Crescentic glomerulonephritis is a rapidly progressing form of glomerulonephritis that can be caused by any of the above aetiologies. It often presents with flu-like symptoms: weakness, fatigue, and fever, and sometimes loss of appetite and nausea. The name refers to the histological appearance of the glomeruli.

More on infections or neoplasms associated with AKI: According to the recent survey of nephrologists in Africa, infections, including malaria, HIV and diarrhoeal pathogens, are the most common causes of AKI on the continent.25 It has already been noted that sepsis and infections that cause severe dehydration or vasoconstriction can trigger ATN, and that infections or immune responses to them can cause glomerulonephritis. In other cases, infections in or near the kidney can also cause inflammation both in the tubules and glomeruli or form obstructions, particularly when scar tissue develops in the urinary tract — though urinary tract infections are the most common cause of urinary obstructions.

AKI is an uncommon complication of malaria, only seen in less than 1% of cases (mostly in adults), but it has a mortality rate of up to 45%.26 Malaria can cause either ATN or glomerulonephritis leading to AKI. A recent retrospective review from a kidney disease and research centre in Gujarat, India, found that 100 (10.43%) out of 958 cases of AKI were associated with malaria.27 According to the survey of nephrologists in Africa, malaria was the leading cause of AKI in Cameroon, Côte D’Ivoire, Burundi, Ethiopia, Mozambique and Zambia, and a common cause in a number of others.28

HIV increases the risk of malaria — in studies in Uganda, HIV infection was associated with a greater than 6-fold increased risk of new malarial infections — and according to some reports, the interplay between the two infections is associated with a high risk of AKI.29 In the Democratic Republic of Congo, a study of 43 pre and post-mortem renal specimens from patients with HIV found evidence of acute malarial infection in 28%.30 In a prospective study of 210 HIV-positive patients, the same facility found AKI in 24 (11.4%), 16% of which were associated with malaria.31 A subsequent study found 36.8% of AKI cases were associated with acute malaria.32

In addition, in people with low CD4 cell counts, there can be unusual aetiologies if opportunistic infections, or neoplasms such as lymphoma or Kaposi’s sarcoma spread to the kidneys or surrounding tissue.33 For instance, the gastrointestinal tract, including the kidneys and bladder, is the second-most common site of mycobacterial TB infection outside of the respiratory system. Infection can lead to granulomas, with fibrosis and scarring that form an obstruction in the urinary tract. However, as with other forms of extrapulmonary TB, a person with urological tract tuberculosis may or may not have respiratory symptoms of TB, which, of course, makes diagnosis more challenging.34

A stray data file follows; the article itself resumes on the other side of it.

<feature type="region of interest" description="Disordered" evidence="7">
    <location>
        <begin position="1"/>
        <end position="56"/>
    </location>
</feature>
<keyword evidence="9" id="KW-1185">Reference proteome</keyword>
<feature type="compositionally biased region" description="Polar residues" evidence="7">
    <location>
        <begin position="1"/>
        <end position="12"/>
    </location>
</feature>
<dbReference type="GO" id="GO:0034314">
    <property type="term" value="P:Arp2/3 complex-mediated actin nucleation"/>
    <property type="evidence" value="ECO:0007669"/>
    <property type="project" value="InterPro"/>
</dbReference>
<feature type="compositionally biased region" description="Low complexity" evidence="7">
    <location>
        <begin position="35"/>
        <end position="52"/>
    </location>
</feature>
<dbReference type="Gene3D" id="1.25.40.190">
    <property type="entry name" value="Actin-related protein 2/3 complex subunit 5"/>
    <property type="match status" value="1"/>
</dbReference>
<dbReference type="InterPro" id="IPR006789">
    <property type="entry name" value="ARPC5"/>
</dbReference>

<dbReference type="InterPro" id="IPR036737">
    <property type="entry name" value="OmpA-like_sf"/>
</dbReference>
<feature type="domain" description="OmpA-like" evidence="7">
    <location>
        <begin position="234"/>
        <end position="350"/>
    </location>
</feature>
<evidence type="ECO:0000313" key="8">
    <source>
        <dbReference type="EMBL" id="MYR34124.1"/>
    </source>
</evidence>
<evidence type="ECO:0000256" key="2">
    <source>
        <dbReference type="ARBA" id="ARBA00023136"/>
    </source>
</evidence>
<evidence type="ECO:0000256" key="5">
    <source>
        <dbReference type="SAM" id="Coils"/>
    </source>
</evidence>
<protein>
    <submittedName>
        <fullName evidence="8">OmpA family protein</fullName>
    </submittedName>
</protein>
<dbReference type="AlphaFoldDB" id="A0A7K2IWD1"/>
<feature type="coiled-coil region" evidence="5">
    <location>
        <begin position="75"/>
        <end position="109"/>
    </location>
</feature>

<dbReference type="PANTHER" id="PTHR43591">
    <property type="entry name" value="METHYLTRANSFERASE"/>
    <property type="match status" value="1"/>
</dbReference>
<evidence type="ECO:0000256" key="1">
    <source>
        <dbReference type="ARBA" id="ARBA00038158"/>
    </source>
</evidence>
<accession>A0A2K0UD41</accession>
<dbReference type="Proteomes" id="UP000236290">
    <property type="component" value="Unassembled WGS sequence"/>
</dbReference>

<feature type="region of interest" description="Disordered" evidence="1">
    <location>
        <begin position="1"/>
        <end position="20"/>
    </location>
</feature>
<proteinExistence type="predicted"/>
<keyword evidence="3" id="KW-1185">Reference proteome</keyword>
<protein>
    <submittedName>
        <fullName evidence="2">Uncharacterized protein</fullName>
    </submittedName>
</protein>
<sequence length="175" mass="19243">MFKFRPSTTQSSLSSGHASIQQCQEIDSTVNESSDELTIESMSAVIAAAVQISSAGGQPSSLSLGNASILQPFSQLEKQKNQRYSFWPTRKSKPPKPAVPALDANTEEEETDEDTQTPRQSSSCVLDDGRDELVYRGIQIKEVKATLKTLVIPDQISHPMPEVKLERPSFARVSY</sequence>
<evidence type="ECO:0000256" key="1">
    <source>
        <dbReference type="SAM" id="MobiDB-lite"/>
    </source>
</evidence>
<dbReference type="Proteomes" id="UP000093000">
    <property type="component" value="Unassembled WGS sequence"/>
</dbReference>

Hepatitis B can cause either a nephritis and/or a nephrotic syndrome leading to AKI and/or CKD (sometimes called membranous glomerulonephritis), especially in children.36 As already noted, HIV infection may cause AKI in a number of ways, either by provoking an immune response or by directly infecting renal epithelial cells, however, it is more common for chronic kidney disease to develop.

Thrombotic microangiopathy is another less common cause of AKI that HIV might cause or perhaps trigger, which bears mentioning because it often leads to death, especially in Africa, since a high level of care is required to treat it.37 Thrombotic microangiopathy (TMA) literally means the formation of blood clots in small blood vessels (such as the glomeruli), and the term refers to a spectrum of syndromes where this occurs. These conditions have a poorly understood pathogenesis and many of the cases reported in the literature do not seem to share a common pathology.38,39 The diagnostic criteria and clinical definitions for TMA aren’t entirely agreed upon, either, or are non-specific, so it is not clear exactly how common TMA is since there is controversy about whether it is being diagnosed appropriately in all of the published reports.40

One form of TMA is thrombotic thrombocytopaenic purpura (TTP), in which platelets aggregate to form clots in blood vessels, which then leads to thrombocytopenia (an abnormal drop in the number of platelets), microangiopathic haemolytic anaemia (a breakdown of blood cells leading to anaemia), fever, neurological and renal abnormalities.41 Purpura, a rash caused by small blood vessels leaking into the skin is a common symptom. A similar condition, haemolytic-uraemic syndrome (HUS) is more of a renal disorder, also characterised by microangiopathic haemolytic anaemia, thrombocytopenia, fever, and severe AKI.42

Studies in South Africa have reported a higher frequency of TMA among people living with HIV than other settings. A study at Groote Schuur Hospital reported that HIV-related TTP was found predominantly among black women with CD4 cell counts below 100.